Guest post: What the menswear buyers bought for AW12

It’s menswear day at London Fashion Week today, a slightly odd bit of scheduling as the men’s buying season is pretty much over by now. No worries though, menswear is getting its very own mini UK fashion week(end) from 15th -17th June, which will mean designers can maximise their chances of making the order books for SS13. Most of the buying for AW12 was done in Milan and Paris in January so what are the brands, trends and standout pieces that excited the buyers from United Arrows, Lane Crawford, Selfridges, Mr Porter and Harrods?  Alison Bishop, retail editor of consumer insight network LS:N Global shares her findings from the menswear shows:

Trendspotting at the menswear shows, I chatted to a few buyers for their thoughts on what works from the runway onto the shop floor. We agreed the layered sportswear/tailoring looks along with multiple knitwear options, from roll-necks to heavy knits, and classic British styling were the trends to watch for autumn/winter menswear.

“It’s been good seeing the bigger fashion houses taking risks this season,” Hirofumi Kurino creative advisor at United Arrows said. “Menswear designers need to take a more challenging approach in an unstable economic market where it’s easy for retailers to complain and just take the easy option when it comes to buying for the season ahead,” he added. “We liked the layered sportswear coats over tailored jackets at Lanvin, the prints direction at Dries van Noten [above left] and the difficult shapes for voluminous shirts at Raf Simons [above right].”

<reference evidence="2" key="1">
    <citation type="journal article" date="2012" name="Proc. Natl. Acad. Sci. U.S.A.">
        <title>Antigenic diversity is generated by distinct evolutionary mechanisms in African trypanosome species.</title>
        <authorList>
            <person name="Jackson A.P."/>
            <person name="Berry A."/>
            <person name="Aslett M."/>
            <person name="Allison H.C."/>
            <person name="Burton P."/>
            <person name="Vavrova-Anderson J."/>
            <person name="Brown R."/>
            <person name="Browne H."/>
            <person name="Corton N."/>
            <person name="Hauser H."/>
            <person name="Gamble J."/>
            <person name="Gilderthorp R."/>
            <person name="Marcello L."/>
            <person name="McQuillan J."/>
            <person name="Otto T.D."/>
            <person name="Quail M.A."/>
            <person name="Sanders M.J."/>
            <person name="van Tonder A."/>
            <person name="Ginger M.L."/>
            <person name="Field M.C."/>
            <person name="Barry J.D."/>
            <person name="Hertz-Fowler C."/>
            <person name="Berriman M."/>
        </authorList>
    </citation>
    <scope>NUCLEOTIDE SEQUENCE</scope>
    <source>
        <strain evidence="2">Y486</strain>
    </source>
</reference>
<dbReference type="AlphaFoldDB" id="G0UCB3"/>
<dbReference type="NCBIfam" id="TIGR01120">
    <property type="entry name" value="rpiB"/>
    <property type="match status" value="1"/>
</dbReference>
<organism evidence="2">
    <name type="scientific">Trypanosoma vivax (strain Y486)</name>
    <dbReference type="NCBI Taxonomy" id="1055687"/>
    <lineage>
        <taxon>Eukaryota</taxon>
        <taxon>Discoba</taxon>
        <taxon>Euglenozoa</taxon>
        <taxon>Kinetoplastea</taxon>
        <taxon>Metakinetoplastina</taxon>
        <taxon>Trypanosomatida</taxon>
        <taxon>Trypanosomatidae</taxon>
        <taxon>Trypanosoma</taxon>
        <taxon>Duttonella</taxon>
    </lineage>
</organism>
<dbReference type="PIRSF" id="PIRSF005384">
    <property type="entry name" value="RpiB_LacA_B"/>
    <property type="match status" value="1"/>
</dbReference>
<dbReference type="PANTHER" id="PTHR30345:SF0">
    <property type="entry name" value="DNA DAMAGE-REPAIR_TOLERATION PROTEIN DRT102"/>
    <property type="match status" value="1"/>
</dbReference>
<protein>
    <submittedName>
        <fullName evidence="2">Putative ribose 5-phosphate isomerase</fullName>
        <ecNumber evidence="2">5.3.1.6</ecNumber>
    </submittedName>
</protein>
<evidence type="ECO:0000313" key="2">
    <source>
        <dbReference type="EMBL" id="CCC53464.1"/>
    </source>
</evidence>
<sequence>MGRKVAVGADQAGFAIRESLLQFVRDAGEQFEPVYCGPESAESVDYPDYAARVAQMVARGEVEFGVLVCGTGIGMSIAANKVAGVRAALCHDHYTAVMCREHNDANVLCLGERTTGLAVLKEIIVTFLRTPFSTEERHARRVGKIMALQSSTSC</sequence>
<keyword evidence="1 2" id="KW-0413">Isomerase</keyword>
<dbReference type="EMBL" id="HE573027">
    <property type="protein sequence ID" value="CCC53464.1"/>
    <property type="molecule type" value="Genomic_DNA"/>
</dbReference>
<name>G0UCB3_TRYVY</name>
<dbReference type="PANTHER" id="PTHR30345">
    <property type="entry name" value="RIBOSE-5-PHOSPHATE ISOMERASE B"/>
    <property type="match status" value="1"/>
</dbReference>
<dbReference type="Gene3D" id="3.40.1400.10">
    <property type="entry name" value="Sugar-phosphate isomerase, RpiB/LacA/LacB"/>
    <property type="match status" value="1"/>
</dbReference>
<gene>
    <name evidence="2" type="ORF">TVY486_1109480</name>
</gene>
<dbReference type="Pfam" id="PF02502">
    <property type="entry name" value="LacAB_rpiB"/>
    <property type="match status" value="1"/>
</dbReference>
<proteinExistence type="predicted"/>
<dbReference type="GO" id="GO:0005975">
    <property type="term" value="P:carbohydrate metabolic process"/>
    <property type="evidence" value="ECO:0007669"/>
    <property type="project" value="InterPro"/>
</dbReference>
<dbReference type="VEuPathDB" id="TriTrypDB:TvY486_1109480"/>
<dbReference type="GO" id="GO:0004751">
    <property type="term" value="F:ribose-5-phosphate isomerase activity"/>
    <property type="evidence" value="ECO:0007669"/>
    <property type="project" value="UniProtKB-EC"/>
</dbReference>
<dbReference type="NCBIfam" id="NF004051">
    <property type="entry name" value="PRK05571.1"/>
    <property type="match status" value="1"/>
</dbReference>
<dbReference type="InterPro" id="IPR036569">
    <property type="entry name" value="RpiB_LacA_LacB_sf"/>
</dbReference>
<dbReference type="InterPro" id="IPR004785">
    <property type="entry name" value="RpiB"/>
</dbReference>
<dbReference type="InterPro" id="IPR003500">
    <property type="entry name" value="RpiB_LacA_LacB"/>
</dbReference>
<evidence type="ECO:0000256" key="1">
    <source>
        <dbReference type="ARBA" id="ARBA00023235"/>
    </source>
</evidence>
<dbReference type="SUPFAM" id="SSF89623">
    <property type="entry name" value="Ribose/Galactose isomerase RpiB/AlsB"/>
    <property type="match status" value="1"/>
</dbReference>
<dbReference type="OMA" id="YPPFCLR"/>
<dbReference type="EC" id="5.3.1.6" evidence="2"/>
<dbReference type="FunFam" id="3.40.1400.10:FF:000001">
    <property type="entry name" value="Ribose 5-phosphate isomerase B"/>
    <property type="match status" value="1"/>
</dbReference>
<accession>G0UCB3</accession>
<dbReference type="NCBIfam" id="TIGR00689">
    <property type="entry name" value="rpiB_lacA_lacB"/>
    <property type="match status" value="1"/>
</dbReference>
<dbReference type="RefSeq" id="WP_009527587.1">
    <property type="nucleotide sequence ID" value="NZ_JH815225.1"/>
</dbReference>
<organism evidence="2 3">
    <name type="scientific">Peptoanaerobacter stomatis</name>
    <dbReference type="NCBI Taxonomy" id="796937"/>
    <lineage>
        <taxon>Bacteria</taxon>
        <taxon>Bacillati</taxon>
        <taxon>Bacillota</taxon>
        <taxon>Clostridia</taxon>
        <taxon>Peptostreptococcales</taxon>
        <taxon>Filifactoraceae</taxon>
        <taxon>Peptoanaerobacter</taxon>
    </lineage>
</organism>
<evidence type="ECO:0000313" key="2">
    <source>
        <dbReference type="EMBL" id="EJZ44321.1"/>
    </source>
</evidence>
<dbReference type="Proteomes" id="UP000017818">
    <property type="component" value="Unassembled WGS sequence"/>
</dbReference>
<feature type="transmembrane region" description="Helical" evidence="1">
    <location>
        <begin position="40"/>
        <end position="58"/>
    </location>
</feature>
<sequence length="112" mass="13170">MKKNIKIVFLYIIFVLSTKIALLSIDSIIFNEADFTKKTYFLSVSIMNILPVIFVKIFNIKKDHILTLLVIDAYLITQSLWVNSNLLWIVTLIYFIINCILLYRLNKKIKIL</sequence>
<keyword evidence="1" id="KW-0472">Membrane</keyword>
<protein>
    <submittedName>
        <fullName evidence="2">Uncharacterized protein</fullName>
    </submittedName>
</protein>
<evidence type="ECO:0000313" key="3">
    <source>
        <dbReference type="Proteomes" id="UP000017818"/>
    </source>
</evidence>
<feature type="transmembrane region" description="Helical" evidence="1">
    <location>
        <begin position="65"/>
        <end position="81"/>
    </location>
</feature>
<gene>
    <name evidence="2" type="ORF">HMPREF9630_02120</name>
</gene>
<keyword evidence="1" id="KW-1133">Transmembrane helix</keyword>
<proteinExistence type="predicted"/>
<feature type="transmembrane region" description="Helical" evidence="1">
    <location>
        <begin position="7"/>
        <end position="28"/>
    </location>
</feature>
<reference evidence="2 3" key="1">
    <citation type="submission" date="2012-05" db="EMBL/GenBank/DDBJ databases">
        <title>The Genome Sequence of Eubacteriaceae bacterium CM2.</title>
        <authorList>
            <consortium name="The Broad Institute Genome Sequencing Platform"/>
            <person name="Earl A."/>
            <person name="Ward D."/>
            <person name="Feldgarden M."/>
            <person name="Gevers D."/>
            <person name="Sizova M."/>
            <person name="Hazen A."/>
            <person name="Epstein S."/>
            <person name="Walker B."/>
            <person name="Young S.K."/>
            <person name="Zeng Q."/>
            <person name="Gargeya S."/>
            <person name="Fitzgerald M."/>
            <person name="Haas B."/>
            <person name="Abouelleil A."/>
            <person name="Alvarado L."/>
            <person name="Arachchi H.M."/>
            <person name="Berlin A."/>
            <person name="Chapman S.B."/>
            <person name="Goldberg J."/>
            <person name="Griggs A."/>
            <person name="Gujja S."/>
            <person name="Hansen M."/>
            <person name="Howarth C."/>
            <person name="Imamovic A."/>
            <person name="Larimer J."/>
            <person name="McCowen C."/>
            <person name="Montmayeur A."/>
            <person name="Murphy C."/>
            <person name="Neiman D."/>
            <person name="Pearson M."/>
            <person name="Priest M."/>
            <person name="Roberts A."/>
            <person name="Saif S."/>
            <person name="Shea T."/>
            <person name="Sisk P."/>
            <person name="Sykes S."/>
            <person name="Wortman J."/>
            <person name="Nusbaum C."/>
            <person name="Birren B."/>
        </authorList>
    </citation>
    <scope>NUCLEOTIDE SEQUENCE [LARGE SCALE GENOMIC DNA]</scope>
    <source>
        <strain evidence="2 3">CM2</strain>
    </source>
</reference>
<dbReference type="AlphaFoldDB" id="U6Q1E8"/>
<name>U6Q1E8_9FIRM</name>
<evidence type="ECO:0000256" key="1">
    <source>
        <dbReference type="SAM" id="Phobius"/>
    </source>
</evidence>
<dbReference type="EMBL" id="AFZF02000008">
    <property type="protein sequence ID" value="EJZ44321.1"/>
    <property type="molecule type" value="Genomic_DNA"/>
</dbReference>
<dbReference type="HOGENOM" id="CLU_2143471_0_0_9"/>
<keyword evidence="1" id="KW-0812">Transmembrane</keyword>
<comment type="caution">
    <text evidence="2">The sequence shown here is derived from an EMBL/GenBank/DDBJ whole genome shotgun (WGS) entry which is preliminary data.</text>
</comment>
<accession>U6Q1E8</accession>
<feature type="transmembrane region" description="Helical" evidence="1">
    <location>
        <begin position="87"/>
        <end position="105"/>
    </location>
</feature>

Lane Crawford’s David Aquilina, menswear buyer for international designers said: “we have picked up quintessential English tailoring, with a strong focus on tonal greys as the new black with herringbones, houndstooth and the Prince of Wales checks being the main fabrications. Evening wear is also important, with most brands not only offering the classic tuxedo, but also more commercially inspired takes on this menswear staple – in jacquards, satins and velvets.” Aquilina’s favourite collections included Burberry Prorsum, “for the way the collection represented a lot of the fundamental themes at play for the season in fabrication, texture and colour – all with a strong sartorial backbone.”

Adam Kelly, Selfridges menswear buying manager said: “there was a real focus on eveningwear at the shows, or rather, a very new kind of eveningwear. The classic silhouette is still apparent, but the new chunky knits and short tuxedo pant, as seen at Dries van Noten, is very fresh,” he said. “We’re buying heavily into chunky knits, in both crew neck and roll neck styles. Hats are also key – we’re expecting both caps and fedoras to do really well with our customers. In formalwear, printed shirts and double-breasted suiting really showcase the British, eccentric feel of the season.”

“We’re excited to be introducing Marni menswear for the first time next season. The collection offers some really interesting outerwear options in the form of collarless coats and jackets.”